First Aid for Dogs – Heat Stroke

As I am sure everyone is aware, heatstoke can be fatal. The onset of heat related symptoms can be very quick and can escalate into an serious emergency in a only minutes. First aid for dogs in these situations is essential.

If you see a dog struggling in a hot environments, it must be removed immediately!! It’s widely publicised that dogs can suffer heat stroke if left in a car on a hot day. Dogs can suffer from heat stroke in sunrooms as well, or on very hot days where they over-exercise and don’t have access to shade and water.  It is less common, but possible, for a dog to suffer from heatstroke in a hot yard or whilst exercising. The same first aid rules apply for any cause of heatstroke. Dogs should always have access to shade and water frequently.

There is no set time a dog needs to be in a car before it can suffer from heatstroke as it depends on the breed, age, weight of the dog and how hot the car is – however, it can be as little as minutes.  It should be noted that brachycephalic breeds (for example Pugs, Boston Terriers) may have a reduced ability to regulate body temperature via panting. You need to be even more careful with these breeds.

Dog left in the car

Dogs in heat distress or suffering from heatstroke may include:

  • Breathing difficulties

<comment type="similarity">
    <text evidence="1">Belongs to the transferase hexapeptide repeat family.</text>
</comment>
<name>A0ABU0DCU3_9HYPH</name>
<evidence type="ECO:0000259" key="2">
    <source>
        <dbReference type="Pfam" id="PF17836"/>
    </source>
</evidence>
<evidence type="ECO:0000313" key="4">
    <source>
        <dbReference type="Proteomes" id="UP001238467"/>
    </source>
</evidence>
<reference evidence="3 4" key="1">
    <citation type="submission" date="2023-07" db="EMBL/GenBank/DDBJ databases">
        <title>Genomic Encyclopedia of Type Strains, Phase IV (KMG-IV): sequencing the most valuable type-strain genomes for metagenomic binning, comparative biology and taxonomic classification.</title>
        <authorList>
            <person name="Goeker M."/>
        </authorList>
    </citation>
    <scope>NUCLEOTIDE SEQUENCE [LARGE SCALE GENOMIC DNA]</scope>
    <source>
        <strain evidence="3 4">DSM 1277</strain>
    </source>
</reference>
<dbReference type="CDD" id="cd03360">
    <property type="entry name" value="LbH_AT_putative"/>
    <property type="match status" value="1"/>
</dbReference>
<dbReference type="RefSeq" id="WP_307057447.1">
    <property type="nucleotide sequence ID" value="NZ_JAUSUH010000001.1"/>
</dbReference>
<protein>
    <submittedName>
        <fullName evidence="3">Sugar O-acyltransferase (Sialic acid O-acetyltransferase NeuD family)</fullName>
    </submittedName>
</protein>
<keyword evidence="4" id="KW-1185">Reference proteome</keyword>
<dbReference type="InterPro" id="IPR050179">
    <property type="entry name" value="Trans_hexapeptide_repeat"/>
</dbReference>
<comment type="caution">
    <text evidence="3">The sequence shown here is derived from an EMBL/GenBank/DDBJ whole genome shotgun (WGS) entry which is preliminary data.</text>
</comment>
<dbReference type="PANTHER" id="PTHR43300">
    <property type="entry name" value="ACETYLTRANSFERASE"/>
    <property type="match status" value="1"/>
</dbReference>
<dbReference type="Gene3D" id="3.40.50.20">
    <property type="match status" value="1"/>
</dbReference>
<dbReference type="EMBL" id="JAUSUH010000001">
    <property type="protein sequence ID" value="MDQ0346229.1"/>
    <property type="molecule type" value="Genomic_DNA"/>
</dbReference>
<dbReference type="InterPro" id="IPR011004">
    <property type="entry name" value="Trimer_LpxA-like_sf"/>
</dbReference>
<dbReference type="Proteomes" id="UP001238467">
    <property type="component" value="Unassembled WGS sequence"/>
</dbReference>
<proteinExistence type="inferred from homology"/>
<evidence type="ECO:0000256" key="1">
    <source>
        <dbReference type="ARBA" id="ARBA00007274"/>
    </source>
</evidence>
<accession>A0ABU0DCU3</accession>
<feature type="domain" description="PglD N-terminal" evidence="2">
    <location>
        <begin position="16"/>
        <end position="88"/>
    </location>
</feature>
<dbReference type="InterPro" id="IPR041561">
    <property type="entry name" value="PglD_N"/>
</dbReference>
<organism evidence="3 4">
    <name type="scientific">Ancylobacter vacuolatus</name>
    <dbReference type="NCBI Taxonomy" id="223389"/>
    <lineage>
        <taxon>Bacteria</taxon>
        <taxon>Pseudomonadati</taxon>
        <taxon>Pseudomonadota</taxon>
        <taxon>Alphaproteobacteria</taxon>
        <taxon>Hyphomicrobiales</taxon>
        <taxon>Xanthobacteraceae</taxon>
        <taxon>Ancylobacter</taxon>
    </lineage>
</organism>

• Being very lethargic
  • Vomiting
  • A bright red tongue
  • Excessive panting
  • Disorientation
Oxygen cage used in treating dogs with heatstroke
Oxygen cage used in treating dogs with heatstroke

 

In the event of a dog suffering from heat stroke:

  1. Do anything you need to get the dog out of the environments as soon as humanly possible if they are suffering from heat or have any of the above symptoms. Remove your dog to an area in the shade or on cool tiles while you take the next steps.
  2. If possible, cover the patient immediately with cool wet towels.
  3. Offer the dog water but don’t be surprised if they don’t drink if the heat stroke is severe.  Not drinking should not be taken as a positive sign.
  4. Make your way immediately to the vet.
  5. Definitely do not immerse the dog in cold water, as this cooling effect can be too sudden.
  6. As with all emergencies, stay calm as your dog may pick up on your anxiety only making things worse.

Message from Dogs - Please don't leave me in a hot car

Dr Abbie Tipler, BVSc, MACVS (Surgery) Tipler, BVSc, MACVS (Surgery)

Dr Abbie is a Small Animal Veterinarian with 10 years full-time experience. Her passion is Small Animal Surgery and in 2011 she studied towards and obtained her Memberships in Small Animal Surgery from the Australian College of Veterinary Scientists. Although surgery is her special interest, she loves all aspects of General Practice, especially canine medicine. She lives with her family and two Ragdoll cats.